Those conductors 33 which are intended to form junctions 36 with the narrow connecting ends 58 of respective contacts 13 are deformed downward out of the major planar or axial extent of the conductors, for example, as is seen at conductors 74 and 75 in FIG. 9. To facilitate forming soldered connections at such junctions 36, the connecting ends 58 may have a coating of solder already placed thereon prior to assembly in the manner shown in FIGS. 8 and 9. After such assembly, heat, hot vapor, or other means may be employed to re-flow such solder to form soldered connections of respective contacts and conductors at junctions 36.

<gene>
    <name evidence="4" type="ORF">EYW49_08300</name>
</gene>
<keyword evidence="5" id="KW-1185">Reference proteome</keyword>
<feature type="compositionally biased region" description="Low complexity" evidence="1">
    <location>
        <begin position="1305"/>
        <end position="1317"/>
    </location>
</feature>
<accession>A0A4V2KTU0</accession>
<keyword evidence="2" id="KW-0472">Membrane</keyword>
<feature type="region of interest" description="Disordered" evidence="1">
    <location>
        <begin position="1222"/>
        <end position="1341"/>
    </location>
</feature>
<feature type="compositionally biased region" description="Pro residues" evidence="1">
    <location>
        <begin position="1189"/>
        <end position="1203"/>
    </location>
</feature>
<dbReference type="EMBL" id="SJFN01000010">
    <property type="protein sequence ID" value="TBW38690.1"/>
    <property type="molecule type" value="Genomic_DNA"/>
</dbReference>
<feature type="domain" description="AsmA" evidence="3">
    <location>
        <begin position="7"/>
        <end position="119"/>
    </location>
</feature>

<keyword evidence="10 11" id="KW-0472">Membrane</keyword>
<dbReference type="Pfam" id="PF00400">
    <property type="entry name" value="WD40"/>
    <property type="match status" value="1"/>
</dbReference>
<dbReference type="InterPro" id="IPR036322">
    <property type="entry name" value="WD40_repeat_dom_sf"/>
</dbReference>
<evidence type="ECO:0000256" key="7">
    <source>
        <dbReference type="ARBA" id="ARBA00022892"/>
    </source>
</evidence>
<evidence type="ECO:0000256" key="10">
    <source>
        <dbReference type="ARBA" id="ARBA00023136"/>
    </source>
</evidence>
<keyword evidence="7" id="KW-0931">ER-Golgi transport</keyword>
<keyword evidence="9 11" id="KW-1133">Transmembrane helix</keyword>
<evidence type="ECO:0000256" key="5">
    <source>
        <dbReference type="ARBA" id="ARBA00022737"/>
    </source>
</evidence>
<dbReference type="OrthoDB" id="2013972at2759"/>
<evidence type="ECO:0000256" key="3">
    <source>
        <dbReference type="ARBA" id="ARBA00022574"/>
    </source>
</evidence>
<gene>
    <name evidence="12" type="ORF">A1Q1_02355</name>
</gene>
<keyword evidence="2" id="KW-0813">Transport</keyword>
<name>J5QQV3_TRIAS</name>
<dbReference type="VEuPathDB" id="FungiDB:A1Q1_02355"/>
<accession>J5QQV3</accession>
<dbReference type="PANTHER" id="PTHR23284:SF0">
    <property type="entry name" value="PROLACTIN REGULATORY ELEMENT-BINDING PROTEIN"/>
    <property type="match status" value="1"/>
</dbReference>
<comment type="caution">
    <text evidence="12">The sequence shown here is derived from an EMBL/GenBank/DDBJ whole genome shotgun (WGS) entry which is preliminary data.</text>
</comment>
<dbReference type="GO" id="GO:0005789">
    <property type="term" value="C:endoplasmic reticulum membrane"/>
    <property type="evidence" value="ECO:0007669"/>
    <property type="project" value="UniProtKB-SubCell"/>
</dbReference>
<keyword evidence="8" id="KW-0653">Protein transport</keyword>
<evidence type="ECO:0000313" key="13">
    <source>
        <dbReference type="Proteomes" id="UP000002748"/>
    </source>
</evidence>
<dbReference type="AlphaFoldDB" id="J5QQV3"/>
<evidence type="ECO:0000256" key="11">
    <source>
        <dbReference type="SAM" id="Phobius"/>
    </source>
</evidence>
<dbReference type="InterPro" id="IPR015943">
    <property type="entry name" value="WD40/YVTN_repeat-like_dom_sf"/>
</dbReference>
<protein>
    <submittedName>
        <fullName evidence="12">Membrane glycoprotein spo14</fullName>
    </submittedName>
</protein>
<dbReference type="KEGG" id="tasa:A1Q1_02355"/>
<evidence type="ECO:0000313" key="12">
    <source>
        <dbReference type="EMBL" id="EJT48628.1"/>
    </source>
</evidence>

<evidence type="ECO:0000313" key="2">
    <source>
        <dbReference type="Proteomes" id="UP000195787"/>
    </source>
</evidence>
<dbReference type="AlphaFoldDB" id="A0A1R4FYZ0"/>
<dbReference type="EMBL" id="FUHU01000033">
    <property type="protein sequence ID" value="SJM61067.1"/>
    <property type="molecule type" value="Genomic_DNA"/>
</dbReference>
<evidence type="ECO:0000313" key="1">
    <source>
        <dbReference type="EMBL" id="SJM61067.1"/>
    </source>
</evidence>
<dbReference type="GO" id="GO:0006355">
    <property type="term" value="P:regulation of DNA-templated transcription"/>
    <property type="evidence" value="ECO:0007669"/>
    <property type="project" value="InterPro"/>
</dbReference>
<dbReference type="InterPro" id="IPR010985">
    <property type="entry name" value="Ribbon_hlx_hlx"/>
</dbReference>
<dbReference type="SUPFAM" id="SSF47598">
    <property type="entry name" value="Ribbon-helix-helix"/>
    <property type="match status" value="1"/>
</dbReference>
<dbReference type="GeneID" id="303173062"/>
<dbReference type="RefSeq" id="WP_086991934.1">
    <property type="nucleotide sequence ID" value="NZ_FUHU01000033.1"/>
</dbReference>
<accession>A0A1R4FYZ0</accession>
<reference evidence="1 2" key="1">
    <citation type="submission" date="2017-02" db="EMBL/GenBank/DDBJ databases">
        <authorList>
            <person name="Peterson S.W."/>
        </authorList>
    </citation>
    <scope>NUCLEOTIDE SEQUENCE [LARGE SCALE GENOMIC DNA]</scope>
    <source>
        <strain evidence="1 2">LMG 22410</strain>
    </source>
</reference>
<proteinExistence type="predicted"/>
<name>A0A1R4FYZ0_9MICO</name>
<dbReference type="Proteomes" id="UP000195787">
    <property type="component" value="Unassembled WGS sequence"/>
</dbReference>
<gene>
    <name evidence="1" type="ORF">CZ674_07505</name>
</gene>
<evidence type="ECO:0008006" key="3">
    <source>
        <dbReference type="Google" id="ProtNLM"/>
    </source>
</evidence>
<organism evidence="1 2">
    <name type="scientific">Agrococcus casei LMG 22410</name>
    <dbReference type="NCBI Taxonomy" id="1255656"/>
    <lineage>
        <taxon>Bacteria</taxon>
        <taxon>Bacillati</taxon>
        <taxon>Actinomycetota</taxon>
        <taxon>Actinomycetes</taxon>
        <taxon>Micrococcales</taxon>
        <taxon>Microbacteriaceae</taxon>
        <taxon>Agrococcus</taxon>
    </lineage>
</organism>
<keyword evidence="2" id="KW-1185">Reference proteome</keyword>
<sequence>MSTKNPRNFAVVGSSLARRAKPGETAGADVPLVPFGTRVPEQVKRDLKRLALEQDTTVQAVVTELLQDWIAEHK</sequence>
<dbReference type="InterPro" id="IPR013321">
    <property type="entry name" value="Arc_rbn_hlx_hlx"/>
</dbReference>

If desired, all or selected ones of the ground conductors 33g may be electrically connected in common using a wire 80 as a grounding bus therefor. Such wire 80 is adjacent the cable area 50 intended for enclosure in the clip body 11, and at such area it will be necessary to deform out of the plane of the wire bus 80 all of the signal conductors to avoid short circuiting thereof to ground. However, due to the offset configuration of the narrow connecting ends 58 of the contacts 13, the downward deforming of those signal conductors which are not intended to be connected to contacts supported on the carrier strip 54 will not engage such contacts thereby maintaining desired electrical isolation. (The molded body portion about the junctions 36, contact mounting portions 34 and conductors 33 also helps maintain such isolation.) If desired, the ground conductors 33g may be deformed upwardly out of the major plane or axial extend thereof to engage the ground bus wire 80 in further isolation from all of the signal conductors 33s. The ground bus wire 80 may be pre-coated with solder that may be reflowed using conventional techniques, such as heat, vapor, etc., to form soldered connections with the respective ground conductors 33g. Additionally, the connector mechanism 14, specifically the individual leaf springs 28 and 29 thereof, are mechanically and electrically attached to the wire bus 80, for example by connecting the wire through holes in such springs, as is shown at 81 and 82 in FIG. 8, to enhance the overall ground plane isolation, noise shielding and antenna effect minimization characteristics of the test clip 10, as well as to provide for an external ground connection as above discussed.